today you'd know how to be God;
but you, who were always fine,
feel nothing of your creation.
And man suffers for you: he's the one who is God!
(Los dados eternos)
If his poems are born of individual anguish, they have as little interest in narrow confession as modernist ethers. His anguish, as his nostalgia and hope, swells to become independent and larger than the poet himself, a symbol of greater predicament and continuance. I have included three translations: one from Vallejo's first collection, Los Heraldos Negros, published at the age of 27 in 1919, one from his most "experimental" and challenging book, Trilce (1922), and one from the posthumous collection published by his wife, Poemas humanos, in 1939. The discussions posit relations both to the original and to other translations in order to highlight some of my particular choices and regrets in attempting to translate sense and experience into the English.
A mi hermano Miguel
¡Hermano, hoy estoy en el poyo de la casa,donde nos haces una falta sin fondo!Me acuerdo que jugábamos esta hora, y que mamános acariciaba: "Pero, hijos ..."
Ahora yo me escondo,como antes, todas estas oracionesvespertinas, y espero que tú no des conmigo.Por la sala, el zaguán, los corredores.Después, te ocultas tú, y yo no doy contigo.Me acuerdo que nos hacíamos llorar,hermano, en aquel juego.
Miguel, tú te escondisteuna noche de agosto, al alborear;pero, en vez de ocultarte riendo, estabas triste.Y tu gemelo corazón de esas tardesextintas se ha aburrido de no encontrarte. Y yacae sombra en el alma.
Oye hermano, no tardesen salir. ¿Bueno? Puede inquietarse mamá.
To my Brother Miguel
Brother, today I'm on the bench by the house,where we miss you abysmally.I remember we used to play at this hour and mom,calming, caressed us: "Now, boys ..."
Now I hide,like then, during all the evening prayers,and hope you won't find me.In the drawing room, the closet, the halls.Later, you hide, and I can't find you.I remember we made ourselves cry,brother, playing that game.
Miguel, you went hidingone August night, as dawn broke;but instead of laughing as you hid, you were gloomy.And your twin heart of those absent afternoonsis tired of not finding you. And nowshadows are growing in my soul.
Hey, brother, don't be too longcoming out. Okay? Mom might get worried.
From the "Canciones de hogar" ["Songs of Home"] section of Los Heraldos negros, "A Mi hermano Miguel" is addressed to Vallejo's elder brother, the playmate of his childhood years, who died in August of 1915. In a tone that weaves the child's and adult's voice in great pathos, the poet recalls the games they used to play so intensely that the past stirs into present: he and his brother are playing hide-and-seek, and as the game becomes the image of Miguel's death, the adult speaker reacts as he might have as a child, unable to grasp the fact of that death. Vallejo's metaphysical "I don't know" is here shown to emerge from the grave, the very soil of pain, of particular existence and loss that would later require that "a firmament ... [be] exhumed" (Trilce XIX).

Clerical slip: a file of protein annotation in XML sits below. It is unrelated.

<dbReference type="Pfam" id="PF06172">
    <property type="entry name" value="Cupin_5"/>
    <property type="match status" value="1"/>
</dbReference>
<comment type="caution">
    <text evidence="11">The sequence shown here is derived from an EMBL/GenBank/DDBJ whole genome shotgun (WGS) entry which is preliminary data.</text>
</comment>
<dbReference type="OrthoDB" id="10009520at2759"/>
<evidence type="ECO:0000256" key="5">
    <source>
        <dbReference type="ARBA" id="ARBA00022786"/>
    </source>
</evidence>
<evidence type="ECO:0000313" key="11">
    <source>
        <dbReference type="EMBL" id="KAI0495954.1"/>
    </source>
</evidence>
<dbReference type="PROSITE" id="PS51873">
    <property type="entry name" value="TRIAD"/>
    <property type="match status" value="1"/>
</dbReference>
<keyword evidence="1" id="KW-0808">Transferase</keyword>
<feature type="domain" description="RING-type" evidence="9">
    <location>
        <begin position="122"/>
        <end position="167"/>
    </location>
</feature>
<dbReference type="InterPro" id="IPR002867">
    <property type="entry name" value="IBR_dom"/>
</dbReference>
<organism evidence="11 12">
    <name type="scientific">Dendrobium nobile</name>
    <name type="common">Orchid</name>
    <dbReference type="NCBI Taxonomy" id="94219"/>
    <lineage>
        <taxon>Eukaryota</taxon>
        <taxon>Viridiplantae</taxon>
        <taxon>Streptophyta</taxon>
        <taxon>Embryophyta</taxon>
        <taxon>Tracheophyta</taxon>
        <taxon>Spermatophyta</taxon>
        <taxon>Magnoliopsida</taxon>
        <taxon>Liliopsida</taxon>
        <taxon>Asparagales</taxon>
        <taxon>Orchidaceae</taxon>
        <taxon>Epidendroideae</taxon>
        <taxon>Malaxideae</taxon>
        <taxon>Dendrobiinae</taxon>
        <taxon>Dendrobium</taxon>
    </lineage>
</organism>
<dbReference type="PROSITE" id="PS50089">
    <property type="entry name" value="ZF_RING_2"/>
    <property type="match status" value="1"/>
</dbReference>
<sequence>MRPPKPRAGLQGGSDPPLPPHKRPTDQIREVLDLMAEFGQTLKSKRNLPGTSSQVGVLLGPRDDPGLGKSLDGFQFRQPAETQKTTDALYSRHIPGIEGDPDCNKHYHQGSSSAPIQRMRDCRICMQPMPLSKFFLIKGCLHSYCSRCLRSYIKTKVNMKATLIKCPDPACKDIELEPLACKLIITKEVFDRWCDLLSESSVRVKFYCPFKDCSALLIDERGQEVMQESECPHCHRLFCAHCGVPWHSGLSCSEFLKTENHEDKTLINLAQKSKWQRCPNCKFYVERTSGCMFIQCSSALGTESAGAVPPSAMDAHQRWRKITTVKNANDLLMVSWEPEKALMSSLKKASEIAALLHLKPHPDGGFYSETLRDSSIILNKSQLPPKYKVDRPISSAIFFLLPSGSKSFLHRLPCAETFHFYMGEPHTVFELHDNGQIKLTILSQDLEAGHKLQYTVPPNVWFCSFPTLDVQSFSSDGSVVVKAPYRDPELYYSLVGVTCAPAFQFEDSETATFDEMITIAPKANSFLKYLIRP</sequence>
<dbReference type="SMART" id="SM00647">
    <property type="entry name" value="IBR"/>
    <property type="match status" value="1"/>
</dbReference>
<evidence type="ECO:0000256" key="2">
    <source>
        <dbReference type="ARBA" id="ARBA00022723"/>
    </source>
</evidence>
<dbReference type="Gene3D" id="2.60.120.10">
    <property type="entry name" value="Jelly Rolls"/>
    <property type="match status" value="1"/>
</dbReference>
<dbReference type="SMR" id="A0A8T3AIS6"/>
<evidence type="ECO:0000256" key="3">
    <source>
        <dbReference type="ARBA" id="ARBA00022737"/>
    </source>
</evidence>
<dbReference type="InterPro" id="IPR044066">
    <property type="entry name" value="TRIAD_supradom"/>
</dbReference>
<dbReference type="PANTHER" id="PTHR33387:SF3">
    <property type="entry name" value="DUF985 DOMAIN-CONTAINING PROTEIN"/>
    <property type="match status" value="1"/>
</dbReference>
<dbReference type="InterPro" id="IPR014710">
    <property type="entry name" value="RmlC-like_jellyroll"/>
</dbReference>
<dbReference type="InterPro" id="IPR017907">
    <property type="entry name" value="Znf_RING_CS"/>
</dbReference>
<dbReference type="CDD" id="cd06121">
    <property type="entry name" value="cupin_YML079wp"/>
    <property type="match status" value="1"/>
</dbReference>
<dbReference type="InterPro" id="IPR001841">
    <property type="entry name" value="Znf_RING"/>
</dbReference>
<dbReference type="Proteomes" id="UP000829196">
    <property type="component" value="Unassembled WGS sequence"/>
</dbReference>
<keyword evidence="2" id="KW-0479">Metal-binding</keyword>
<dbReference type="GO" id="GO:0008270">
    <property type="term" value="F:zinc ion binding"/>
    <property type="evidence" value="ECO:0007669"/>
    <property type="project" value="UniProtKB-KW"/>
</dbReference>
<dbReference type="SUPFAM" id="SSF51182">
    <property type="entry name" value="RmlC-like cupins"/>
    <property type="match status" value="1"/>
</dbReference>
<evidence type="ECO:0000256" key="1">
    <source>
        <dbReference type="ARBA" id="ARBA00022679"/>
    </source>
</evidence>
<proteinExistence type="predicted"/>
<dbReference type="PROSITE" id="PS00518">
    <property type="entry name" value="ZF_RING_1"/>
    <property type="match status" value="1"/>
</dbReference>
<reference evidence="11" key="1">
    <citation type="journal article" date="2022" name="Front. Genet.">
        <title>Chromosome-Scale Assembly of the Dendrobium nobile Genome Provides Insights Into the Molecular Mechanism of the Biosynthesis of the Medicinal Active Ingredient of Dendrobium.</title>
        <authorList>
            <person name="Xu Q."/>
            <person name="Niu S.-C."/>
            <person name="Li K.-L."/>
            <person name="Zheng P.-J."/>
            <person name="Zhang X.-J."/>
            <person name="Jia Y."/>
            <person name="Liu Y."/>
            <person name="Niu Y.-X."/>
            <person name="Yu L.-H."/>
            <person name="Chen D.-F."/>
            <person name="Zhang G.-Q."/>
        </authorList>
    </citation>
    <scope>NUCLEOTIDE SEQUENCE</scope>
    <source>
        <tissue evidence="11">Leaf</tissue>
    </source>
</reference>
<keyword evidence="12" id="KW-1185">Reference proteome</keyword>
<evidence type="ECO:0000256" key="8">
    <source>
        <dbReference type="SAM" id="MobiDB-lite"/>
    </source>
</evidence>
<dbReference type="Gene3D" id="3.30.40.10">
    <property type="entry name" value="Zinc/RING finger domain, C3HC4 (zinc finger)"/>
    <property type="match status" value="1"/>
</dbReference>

That loss is embodied perhaps most subtly in a rhythm that slips, and a sonority that goes missing. The poem opens playing hide-and-seek with sound, "¡Hermano, hoy estoy en el poyo de la casa / donde nos haces una falta sin fondo, " and Vallejo, some poems more than others, seems to choose his phonemes as carefully as his words. The insistent oy in the first line—near twin to the wincing ay! of onomatopoeic pain—reappears below in the "yo no doy contigo" of the second stanza and the urgent "Oye" of the final that weekly seeks a remedy and intertwines most conspicuously with the ah of "Hermano," "casa" and that bottomless "falta," the "alma," "sala," "salir," and the curiously caressing "mamá." While I also lean on ahs and long os, what wants most to be embodied, it seems, are those sonorous vowels, "¡Hermano, hoy estoy en el poyo de la casa" that drop into this alliterative "falta sin fondo!" Both Kathleen Ross and Richard Schaaf (1990) and Barry Fogden (1995) keep the exclamation, though no sonority leads into the desperate slip:
Brother, today I'm sitting on the bench outside our house.
Where you are missed so deeply! (Ross and Schaaf)
Brother, here I am on the stone seat at home,
where we miss you endlessly! (Fogden)
One hopes Ross and Schaaf's period is a typo, but the passive inexplicably distances the very present absence of Miguel as well as elides the family implicated in the pain. Fogden's lines ring slightly better though not approaching the embodied throb of the loss in the second line, and the flat announcement of "here I am" is at odds with Vallejo's emphasis and characteristic elision of the speaker's "yo." H.R. Hays (1981) messes with tenses while augmenting emphasis on the "I" at the price of both the strained community left in Miguel's wake (nos haces) and of that overwhelming absence itself: "Brother, today I was sitting on the stone seat by the house / Where I miss you endlessly." To repeat, the original makes one feel the "falta" fall out from under in "sin fondo." The effect is spatial; with an emotional gap gaping now, time is irrelevant and an "endless" missing subtly de-emphasizes this abyss, a vertiginousness sprung from subtle slips in sound.